With due respect to the Indian Air Force, does the current outrage over the misogyny portrayed in Gunjan Saxena stem from genuine concern for the image of our defence forces or does it have its roots in the recently-discovered public taste for flogging successful names like Karan Johar?
One suspects it’s more of the latter as words like “he’s an anti-national” and “take back his Padma Shri” have been tagged to the perceived umbrage. Social media has been awash with remarks about getting away with “objectionable content” too because there is no censorship on OTT.
Well, here’s a piece of unpublished information: Gunjan Saxena was cleared for Universal viewing by the CBFC, although Netflix, the OTT platform which has been successfully airing the Janhvi Kapoor film, did not require a censor certificate. But do remember that Dharma Productions had originally intended it to be a theatrical release on April 24.
It requires not insider knowledge but application of two points of logic to comprehend that the film had a CC.
One, professional production houses such as YRF and Dharma are known to avoid last-minute scurrying for clearance from the censor board, to have enough time for cuts and reshoots if required. In the case of Gunjan..., since there were no red flags raised, the filmmaker was home safe with the censor certificate much before the lockdown. That works out to at least three months before a tragic death and the ensuing toxicity overtook collective sanity.
Secondly, when media reported that the IAF wrote to the CBFC raising objections over its portrayal in the film this month, didn’t it stand to reason that it was because the board had cleared it? Else, where did the CBFC figure in an OTT release?
Coming to the outcry over permissions, with sets erected to depict training sequences and Kargil War scenes shot in Georgia, did the producers require an NOC from the IAF? The answer is, they needed one only from Gunjan herself and they got it.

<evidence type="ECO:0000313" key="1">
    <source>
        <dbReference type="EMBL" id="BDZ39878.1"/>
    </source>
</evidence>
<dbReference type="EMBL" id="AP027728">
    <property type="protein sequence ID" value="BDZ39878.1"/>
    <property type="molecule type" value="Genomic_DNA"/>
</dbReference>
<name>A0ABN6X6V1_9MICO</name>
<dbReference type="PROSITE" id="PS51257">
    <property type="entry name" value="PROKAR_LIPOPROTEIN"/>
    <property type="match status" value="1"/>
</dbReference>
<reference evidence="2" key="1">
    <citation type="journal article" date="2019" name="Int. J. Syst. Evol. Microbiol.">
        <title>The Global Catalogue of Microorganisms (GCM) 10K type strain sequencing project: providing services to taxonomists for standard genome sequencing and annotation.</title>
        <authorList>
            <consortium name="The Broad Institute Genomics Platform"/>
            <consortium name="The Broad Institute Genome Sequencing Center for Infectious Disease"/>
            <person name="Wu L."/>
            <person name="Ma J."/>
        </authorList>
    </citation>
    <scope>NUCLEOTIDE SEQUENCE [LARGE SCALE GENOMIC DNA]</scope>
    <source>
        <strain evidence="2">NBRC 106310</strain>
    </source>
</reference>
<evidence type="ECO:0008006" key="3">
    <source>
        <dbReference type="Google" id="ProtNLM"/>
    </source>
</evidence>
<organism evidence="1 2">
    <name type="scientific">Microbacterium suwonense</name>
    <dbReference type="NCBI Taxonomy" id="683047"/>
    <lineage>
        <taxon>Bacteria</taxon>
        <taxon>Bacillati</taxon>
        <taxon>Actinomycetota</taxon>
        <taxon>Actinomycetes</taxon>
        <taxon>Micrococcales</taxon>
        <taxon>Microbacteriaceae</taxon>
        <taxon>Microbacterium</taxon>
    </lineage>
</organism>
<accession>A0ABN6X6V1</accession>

As for misogyny, ask any woman who made the first breakthrough in any field. Ask Kiran Bedi, our first female IPS officer. High-ranking male superiors were said to have stonewalled her rise with the remark that she couldn’t be sent to, say, mofussil areas. One of the reasons was, when the male officer “went behind the bushes” due to lack of genteel facilities, his juniors formed a ring around him to shield him from public view. With no lady constables in the force, who would form the ring around a female officer?
Gender, colour, race, region or religion, whatever the prejudice, it’s always the path-breaking first person who faces the worst until a flight path is cleared for those following.
Ask Karisma Kapoor. Born into a family renowned for grounding its actresses once they switched to a Kapoor surname (Babita, Neetu), it was tough for her to be the first female from the Raj Kapoor branch to go all out as a commercial film actress. After getting into a swimsuit for her first film, she had to prove again and again she was committed to her career. But once Karisma broke tradition, it was a breeze for sister Kareena.
Writing on her experience with the IAF, journalist Lakshmi Narayan recently posted on Facebook that she was one of the first women journalists to get permission to fly to Leh on a transporter to write about the place, especially their research centre. But one day before the trip, it was cancelled — she was told they didn’t have toilets for ladies at the base. In other words, no place for a lady.
Defence bases have changed since. As has the IPS, as have the Kapoors. Also important to note that Gunjan... is set in the last millennium and it’s not a documentary on the IAF. Besides, the prejudices of a few personnel don’t make an institution. Nor can a pre-2000 story dent its image.
But then it’s not about logic, it’s about bashing someone for being “anti-national”.